He was later tapped to create another language, High Valyrian; a dead tongue sometimes spoken by the show's elites and scholars. 


Dothraki is named for the fearsome nomadic warriors — similar to the Mongols — who roam the eastern half of the fantasy world of Game of Thrones. (HBO)

Syllable by syllable

The process of creating the Dothraki and High Valyrian on Game of Thrones, he says, is unique. He says the writers send him all the scripts at the same time, around the end of June or July. 

"And they tag all the lines that are going to be translated, and they tell me which languages they're supposed to be translated in," Peterson says. "It's fantastic. It takes me a few weeks, maybe a month, and then I send it all back."

Peterson says the actors get the scripts and translation months before shooting. And he gives them much more than just the lines in Dothraki or High Valyrian.


Dothraki now comprises more than 3,000 words and was codified in Peterson's 2014 book Living Language Dothraki. (Kim Brunhuber/CBC)

"I get the line, I write it down, I write the translation, I do a syllable by syllable breakdown so the actors can see what syllables get the main stress," Peterson says. "And then I do a word-for-word gloss so the actors can see which word means what. And then I record every single line on MP3 and I send it off."

Dothraki has now grown to a language comprising more than 3,000 words. It's been codified in a book Peterson published in 2014 entitled Living Language Dothraki. The language is now so popular, whenever an actor messes up a word, Peterson immediately hears about it.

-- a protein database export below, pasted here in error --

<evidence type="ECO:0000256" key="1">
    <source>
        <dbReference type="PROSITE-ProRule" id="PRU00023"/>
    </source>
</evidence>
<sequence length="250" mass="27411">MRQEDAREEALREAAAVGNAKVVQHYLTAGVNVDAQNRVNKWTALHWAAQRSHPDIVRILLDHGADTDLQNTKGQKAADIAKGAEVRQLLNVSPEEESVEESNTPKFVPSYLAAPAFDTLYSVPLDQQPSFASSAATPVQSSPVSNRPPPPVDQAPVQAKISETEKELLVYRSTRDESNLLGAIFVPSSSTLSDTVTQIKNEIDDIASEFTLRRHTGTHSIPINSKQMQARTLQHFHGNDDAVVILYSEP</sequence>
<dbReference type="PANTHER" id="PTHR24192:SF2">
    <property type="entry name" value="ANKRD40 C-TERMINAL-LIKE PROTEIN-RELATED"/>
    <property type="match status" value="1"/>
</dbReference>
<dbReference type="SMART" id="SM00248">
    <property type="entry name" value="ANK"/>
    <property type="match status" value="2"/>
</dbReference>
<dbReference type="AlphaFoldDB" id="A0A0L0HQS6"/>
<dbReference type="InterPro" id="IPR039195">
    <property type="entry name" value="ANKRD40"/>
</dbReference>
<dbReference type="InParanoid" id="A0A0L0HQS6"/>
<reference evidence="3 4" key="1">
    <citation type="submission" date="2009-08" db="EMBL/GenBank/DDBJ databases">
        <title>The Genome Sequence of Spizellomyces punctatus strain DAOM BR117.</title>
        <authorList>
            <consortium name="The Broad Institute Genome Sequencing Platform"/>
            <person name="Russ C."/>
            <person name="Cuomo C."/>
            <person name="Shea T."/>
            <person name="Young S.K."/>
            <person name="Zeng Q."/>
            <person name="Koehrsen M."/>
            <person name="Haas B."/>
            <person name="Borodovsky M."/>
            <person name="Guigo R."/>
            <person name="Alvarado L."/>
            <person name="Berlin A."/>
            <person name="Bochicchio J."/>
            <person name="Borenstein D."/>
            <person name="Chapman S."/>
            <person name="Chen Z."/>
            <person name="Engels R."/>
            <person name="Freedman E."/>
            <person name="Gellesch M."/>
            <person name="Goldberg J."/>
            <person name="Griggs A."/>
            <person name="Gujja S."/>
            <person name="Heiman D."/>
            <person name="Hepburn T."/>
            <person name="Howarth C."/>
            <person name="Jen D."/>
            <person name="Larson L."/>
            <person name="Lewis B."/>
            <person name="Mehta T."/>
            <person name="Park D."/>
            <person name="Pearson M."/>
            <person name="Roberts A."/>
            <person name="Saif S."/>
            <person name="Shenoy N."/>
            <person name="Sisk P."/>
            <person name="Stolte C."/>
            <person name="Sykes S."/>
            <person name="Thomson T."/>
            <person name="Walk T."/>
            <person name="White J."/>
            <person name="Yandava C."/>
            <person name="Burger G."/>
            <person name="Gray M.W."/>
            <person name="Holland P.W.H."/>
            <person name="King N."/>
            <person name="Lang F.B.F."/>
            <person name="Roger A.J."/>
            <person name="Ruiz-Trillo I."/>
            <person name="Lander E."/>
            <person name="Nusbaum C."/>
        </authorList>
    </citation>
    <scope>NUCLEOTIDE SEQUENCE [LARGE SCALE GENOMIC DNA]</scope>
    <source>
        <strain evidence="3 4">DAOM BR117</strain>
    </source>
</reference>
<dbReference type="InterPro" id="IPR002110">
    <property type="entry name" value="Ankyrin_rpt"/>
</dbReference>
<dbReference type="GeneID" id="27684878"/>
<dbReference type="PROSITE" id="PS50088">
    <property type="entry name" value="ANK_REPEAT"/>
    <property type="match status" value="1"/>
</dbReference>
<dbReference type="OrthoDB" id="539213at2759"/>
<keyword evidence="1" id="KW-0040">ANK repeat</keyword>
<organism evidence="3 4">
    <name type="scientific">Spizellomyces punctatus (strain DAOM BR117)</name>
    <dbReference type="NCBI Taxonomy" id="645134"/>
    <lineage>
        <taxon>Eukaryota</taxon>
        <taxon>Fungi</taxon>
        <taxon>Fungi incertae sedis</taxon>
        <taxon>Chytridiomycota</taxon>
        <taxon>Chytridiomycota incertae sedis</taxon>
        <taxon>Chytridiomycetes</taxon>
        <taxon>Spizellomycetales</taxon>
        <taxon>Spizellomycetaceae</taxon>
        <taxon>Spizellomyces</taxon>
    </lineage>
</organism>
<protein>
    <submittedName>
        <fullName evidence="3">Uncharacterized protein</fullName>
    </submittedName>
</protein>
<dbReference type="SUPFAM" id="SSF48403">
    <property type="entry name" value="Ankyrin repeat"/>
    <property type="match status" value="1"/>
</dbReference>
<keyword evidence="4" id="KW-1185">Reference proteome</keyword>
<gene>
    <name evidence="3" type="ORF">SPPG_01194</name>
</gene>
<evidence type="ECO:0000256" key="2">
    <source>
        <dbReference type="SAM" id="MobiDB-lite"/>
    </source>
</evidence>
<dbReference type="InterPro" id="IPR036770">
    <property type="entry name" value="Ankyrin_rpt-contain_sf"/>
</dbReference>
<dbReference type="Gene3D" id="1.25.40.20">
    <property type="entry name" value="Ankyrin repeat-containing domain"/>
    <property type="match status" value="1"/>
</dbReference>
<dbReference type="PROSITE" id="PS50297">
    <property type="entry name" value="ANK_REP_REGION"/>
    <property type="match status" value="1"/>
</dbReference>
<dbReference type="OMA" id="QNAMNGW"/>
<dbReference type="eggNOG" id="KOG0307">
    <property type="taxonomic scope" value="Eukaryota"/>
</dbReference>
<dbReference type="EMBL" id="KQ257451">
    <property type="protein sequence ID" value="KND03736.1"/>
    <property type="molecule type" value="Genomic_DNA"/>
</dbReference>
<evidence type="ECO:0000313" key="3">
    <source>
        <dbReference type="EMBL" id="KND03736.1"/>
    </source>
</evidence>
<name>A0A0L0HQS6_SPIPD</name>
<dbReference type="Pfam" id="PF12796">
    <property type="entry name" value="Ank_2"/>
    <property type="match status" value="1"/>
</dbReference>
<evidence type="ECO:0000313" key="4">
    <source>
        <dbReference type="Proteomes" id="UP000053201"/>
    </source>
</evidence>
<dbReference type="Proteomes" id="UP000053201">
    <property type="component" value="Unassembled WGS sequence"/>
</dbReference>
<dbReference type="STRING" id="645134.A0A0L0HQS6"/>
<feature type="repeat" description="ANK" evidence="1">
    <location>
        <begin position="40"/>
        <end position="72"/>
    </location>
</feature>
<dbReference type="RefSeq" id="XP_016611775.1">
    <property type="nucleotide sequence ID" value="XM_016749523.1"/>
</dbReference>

"It's usually the next day that fans come with a list of errors in the show," Peterson says. "Every single error is always spotted the very next day. There's never been an episode of any show where there haven't been mistakes in the created languages.

"But the only way to prevent that is to have me there on set for every single take, and to stop it every single time there's a mistake. And I think if I ever did that, I think I'd probably be strung up by the actors." 

Emilia Clarke-Game-Thrones

Peterson was also tapped to create the on-screen version of High Valyrian, a dead language sometimes spoken by rulers and scholars on Game of Thrones. (Keith Bernstein, Canadian Press, AP, HBO)

Modest expecations

Fans are so passionate, their knowledge of Dothraki at times rivals Peterson's own.

"Some people are even better at it than I am," he admits. "Sometimes they spot an error and it's my error. But I just say 'Oh, the actors screwed that up.'" He laughs.

When Peterson began working on the show in 2009, his expectations were modest. He hoped the series could eventually become as popular as True Blood, a dark fantasy which ran from 2008-14. It was HBO's most watched series since The Sopranos.

"I certainly never thought that it would be bigger than The Sopranos, that it would be a world-wide phenomenon. That's really strange. Especially considering how it all started out. It fees so big that you're just kind of holding onto the reigns and just barely keeping with it. But it's fun. It's wild more than anything else."

He says the popularity of Game of Thrones — and of Dothraki — will mean a huge boost to conlang. Peterson points to a sign of its growing influence: last year the word "conlang" was accepted into the Oxford Dictionary.

"So now you can look it up and it's there," Peterson says. "There are people who create languages all over the world, and have been doing this over many many years, and their work is valuable and worth examining. It always had this potential. It just never had a megaphone."